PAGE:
Snowed-in just now, so I can finish another post which stalled last night because of the need to start sweeping the white stuff away so P could get back in. Her intrepid journey to choir rehearsal - which would be out of the question this morning - prompted me to look through some of the books I used when discussing women's role in True North - today often the same as men's pretty much, but very different in the past.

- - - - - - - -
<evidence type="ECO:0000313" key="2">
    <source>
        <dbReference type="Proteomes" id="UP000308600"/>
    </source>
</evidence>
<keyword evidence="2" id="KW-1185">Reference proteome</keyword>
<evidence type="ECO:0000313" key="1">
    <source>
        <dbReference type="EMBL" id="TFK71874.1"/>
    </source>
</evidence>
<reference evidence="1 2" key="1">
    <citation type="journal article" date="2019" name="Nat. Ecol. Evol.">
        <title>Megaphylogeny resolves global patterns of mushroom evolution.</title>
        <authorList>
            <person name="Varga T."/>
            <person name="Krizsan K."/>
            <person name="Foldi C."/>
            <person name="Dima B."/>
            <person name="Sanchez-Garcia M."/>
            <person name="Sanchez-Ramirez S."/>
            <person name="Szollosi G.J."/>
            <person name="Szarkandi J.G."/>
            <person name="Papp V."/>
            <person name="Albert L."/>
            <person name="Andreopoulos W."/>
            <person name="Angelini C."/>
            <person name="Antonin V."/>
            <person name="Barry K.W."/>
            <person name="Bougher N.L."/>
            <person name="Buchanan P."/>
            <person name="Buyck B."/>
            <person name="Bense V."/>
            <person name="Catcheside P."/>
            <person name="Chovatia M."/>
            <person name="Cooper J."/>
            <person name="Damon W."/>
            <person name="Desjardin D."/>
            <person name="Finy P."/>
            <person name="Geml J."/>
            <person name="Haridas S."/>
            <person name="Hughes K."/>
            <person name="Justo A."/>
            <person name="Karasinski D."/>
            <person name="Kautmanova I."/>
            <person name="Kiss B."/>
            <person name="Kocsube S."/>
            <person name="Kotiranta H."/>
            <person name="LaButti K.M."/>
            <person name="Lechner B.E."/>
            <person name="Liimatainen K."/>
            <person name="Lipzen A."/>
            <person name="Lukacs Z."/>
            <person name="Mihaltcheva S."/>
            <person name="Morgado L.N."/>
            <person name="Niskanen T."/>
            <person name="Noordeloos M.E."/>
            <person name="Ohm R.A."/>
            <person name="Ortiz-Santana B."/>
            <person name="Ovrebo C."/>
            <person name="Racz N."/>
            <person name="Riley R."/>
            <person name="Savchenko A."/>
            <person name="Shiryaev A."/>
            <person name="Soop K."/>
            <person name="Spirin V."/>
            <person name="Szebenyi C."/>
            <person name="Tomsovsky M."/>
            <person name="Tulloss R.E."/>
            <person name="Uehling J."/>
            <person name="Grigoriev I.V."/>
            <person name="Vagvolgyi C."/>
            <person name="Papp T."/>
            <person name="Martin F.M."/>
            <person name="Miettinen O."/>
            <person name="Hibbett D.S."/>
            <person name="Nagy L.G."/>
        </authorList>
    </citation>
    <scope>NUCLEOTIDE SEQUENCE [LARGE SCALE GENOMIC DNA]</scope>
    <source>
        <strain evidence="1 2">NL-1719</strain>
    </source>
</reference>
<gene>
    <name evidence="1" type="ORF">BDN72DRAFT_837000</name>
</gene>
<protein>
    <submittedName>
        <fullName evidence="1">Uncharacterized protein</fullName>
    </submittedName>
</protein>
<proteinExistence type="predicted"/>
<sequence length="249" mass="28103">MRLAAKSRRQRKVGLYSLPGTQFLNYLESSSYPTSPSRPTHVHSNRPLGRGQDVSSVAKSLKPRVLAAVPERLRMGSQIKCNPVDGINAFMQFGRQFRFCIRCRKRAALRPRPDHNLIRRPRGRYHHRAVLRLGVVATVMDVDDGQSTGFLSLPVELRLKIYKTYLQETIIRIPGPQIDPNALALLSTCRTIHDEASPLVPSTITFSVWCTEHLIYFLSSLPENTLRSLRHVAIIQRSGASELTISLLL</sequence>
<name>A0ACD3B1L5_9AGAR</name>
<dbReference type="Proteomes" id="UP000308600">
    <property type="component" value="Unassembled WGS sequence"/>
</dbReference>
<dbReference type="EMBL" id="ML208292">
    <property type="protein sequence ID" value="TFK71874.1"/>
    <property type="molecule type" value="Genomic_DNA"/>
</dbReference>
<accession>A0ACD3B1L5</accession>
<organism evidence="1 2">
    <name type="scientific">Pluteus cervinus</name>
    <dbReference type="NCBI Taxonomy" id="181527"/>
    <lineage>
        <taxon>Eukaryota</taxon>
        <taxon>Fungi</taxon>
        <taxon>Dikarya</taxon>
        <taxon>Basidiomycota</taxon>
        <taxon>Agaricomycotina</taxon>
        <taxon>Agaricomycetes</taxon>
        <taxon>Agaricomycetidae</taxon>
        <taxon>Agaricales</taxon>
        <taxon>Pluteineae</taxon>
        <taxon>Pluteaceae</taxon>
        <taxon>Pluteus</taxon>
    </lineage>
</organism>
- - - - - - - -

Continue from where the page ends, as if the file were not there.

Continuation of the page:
Anne Lister of Shibden Hall is an interesting example, and there's going to be a big BBC2 drama about her in the Spring, starring Maxine Peake. She was gay and kept secret diaries about her love life, which also cast light on the struggles of women trying to be independent in the early 19th century - a hard task even for a very wealthy Yorkshirewoman. Her former home of Shibden Hall near Halifax is now an excellent museum, although she would not have approved of that. She kept the public out. The growing literature on her includes No Priest but Love - Journals 1824-6 edited by Helena Whitbread (Smith Settle 1992) and I Know my Own Heart, diaries 1791 - 1840, (Virago 1988) edited by the same author who first transcribed the diaries and deserves much respect. Selected letters between 1800 and 1840 are in Miss Lister of Shibden Hall, ed by Muriel M Green (The Bookk Guild 1992). Two other interesting studies are Female Fortune - land, gender and authority (Rivers Oram 1998) based on Anne's writings 1833-6 and Nature's Domain, Anne Lister and the Landscape of Desire (Pennine Pens 2003), both by Jill Liddington, whose books on the suffragettes are exceptionally interesting - how Lister would have flourished, and how her talents would have been recognised in that milieu. Liddington's Rebel Girls (Virago 2006) has oodles of fascinating new material about Northern suffragettes and their cat and mouse adventures. I grew up just along the road from the former home of one of the book's heroines Isabella Ford, which has just been acknowledged by a Leeds Civic Trust plaque. More shortly, must just turn attention to snow mayhem for the paper.